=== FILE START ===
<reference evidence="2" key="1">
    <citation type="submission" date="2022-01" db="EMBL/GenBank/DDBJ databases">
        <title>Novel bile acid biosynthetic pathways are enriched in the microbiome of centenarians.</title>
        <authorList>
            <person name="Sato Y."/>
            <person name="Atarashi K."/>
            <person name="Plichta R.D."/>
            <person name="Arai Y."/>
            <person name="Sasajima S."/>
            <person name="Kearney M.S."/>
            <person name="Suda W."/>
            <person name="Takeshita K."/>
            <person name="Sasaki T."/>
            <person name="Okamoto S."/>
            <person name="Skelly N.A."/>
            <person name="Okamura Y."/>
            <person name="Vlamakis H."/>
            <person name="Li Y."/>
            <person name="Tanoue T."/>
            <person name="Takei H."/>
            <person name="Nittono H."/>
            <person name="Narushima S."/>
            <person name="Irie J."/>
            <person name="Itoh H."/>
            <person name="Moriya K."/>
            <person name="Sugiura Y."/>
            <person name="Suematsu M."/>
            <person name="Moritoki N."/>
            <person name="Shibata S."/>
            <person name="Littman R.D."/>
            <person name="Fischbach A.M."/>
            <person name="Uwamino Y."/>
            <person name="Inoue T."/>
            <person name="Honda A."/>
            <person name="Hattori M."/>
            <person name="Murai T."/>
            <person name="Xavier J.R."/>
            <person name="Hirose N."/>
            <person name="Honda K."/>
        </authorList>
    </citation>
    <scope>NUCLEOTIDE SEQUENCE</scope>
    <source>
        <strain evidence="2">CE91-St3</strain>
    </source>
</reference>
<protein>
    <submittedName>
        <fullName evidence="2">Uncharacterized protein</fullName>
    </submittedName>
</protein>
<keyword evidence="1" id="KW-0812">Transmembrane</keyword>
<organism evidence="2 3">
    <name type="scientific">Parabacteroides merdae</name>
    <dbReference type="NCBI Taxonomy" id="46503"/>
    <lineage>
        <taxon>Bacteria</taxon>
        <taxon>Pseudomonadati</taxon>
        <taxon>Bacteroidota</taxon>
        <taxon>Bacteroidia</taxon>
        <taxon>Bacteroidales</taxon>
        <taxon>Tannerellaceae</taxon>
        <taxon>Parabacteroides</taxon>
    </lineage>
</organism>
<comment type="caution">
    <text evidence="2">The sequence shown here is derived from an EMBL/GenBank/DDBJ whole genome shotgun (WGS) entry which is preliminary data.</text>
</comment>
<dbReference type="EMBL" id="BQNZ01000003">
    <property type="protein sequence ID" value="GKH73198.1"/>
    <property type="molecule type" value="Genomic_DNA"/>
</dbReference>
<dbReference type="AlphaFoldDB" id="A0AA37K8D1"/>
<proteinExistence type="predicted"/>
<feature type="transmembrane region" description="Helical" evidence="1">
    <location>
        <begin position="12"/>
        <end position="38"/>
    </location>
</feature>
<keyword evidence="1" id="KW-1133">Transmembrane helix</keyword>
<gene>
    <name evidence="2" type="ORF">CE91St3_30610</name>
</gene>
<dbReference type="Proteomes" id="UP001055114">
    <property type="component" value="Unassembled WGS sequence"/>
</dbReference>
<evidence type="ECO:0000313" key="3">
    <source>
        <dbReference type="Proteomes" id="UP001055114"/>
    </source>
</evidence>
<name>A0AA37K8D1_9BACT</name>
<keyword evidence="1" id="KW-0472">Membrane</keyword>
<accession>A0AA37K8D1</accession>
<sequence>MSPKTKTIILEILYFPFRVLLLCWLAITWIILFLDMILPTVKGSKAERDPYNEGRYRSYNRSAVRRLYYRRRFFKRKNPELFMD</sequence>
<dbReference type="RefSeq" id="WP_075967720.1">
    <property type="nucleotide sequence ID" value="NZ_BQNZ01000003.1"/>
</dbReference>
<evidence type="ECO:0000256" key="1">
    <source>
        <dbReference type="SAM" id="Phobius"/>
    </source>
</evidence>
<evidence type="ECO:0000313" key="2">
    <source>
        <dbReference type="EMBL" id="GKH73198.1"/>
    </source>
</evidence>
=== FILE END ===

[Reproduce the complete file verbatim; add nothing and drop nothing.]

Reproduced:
<reference evidence="2" key="1">
    <citation type="submission" date="2022-01" db="EMBL/GenBank/DDBJ databases">
        <title>Novel bile acid biosynthetic pathways are enriched in the microbiome of centenarians.</title>
        <authorList>
            <person name="Sato Y."/>
            <person name="Atarashi K."/>
            <person name="Plichta R.D."/>
            <person name="Arai Y."/>
            <person name="Sasajima S."/>
            <person name="Kearney M.S."/>
            <person name="Suda W."/>
            <person name="Takeshita K."/>
            <person name="Sasaki T."/>
            <person name="Okamoto S."/>
            <person name="Skelly N.A."/>
            <person name="Okamura Y."/>
            <person name="Vlamakis H."/>
            <person name="Li Y."/>
            <person name="Tanoue T."/>
            <person name="Takei H."/>
            <person name="Nittono H."/>
            <person name="Narushima S."/>
            <person name="Irie J."/>
            <person name="Itoh H."/>
            <person name="Moriya K."/>
            <person name="Sugiura Y."/>
            <person name="Suematsu M."/>
            <person name="Moritoki N."/>
            <person name="Shibata S."/>
            <person name="Littman R.D."/>
            <person name="Fischbach A.M."/>
            <person name="Uwamino Y."/>
            <person name="Inoue T."/>
            <person name="Honda A."/>
            <person name="Hattori M."/>
            <person name="Murai T."/>
            <person name="Xavier J.R."/>
            <person name="Hirose N."/>
            <person name="Honda K."/>
        </authorList>
    </citation>
    <scope>NUCLEOTIDE SEQUENCE</scope>
    <source>
        <strain evidence="2">CE91-St3</strain>
    </source>
</reference>
<protein>
    <submittedName>
        <fullName evidence="2">Uncharacterized protein</fullName>
    </submittedName>
</protein>
<keyword evidence="1" id="KW-0812">Transmembrane</keyword>
<organism evidence="2 3">
    <name type="scientific">Parabacteroides merdae</name>
    <dbReference type="NCBI Taxonomy" id="46503"/>
    <lineage>
        <taxon>Bacteria</taxon>
        <taxon>Pseudomonadati</taxon>
        <taxon>Bacteroidota</taxon>
        <taxon>Bacteroidia</taxon>
        <taxon>Bacteroidales</taxon>
        <taxon>Tannerellaceae</taxon>
        <taxon>Parabacteroides</taxon>
    </lineage>
</organism>
<comment type="caution">
    <text evidence="2">The sequence shown here is derived from an EMBL/GenBank/DDBJ whole genome shotgun (WGS) entry which is preliminary data.</text>
</comment>
<dbReference type="EMBL" id="BQNZ01000003">
    <property type="protein sequence ID" value="GKH73198.1"/>
    <property type="molecule type" value="Genomic_DNA"/>
</dbReference>
<dbReference type="AlphaFoldDB" id="A0AA37K8D1"/>
<proteinExistence type="predicted"/>
<feature type="transmembrane region" description="Helical" evidence="1">
    <location>
        <begin position="12"/>
        <end position="38"/>
    </location>
</feature>
<keyword evidence="1" id="KW-1133">Transmembrane helix</keyword>
<gene>
    <name evidence="2" type="ORF">CE91St3_30610</name>
</gene>
<dbReference type="Proteomes" id="UP001055114">
    <property type="component" value="Unassembled WGS sequence"/>
</dbReference>
<evidence type="ECO:0000313" key="3">
    <source>
        <dbReference type="Proteomes" id="UP001055114"/>
    </source>
</evidence>
<name>A0AA37K8D1_9BACT</name>
<keyword evidence="1" id="KW-0472">Membrane</keyword>
<accession>A0AA37K8D1</accession>
<sequence>MSPKTKTIILEILYFPFRVLLLCWLAITWIILFLDMILPTVKGSKAERDPYNEGRYRSYNRSAVRRLYYRRRFFKRKNPELFMD</sequence>
<dbReference type="RefSeq" id="WP_075967720.1">
    <property type="nucleotide sequence ID" value="NZ_BQNZ01000003.1"/>
</dbReference>
<evidence type="ECO:0000256" key="1">
    <source>
        <dbReference type="SAM" id="Phobius"/>
    </source>
</evidence>
<evidence type="ECO:0000313" key="2">
    <source>
        <dbReference type="EMBL" id="GKH73198.1"/>
    </source>
</evidence>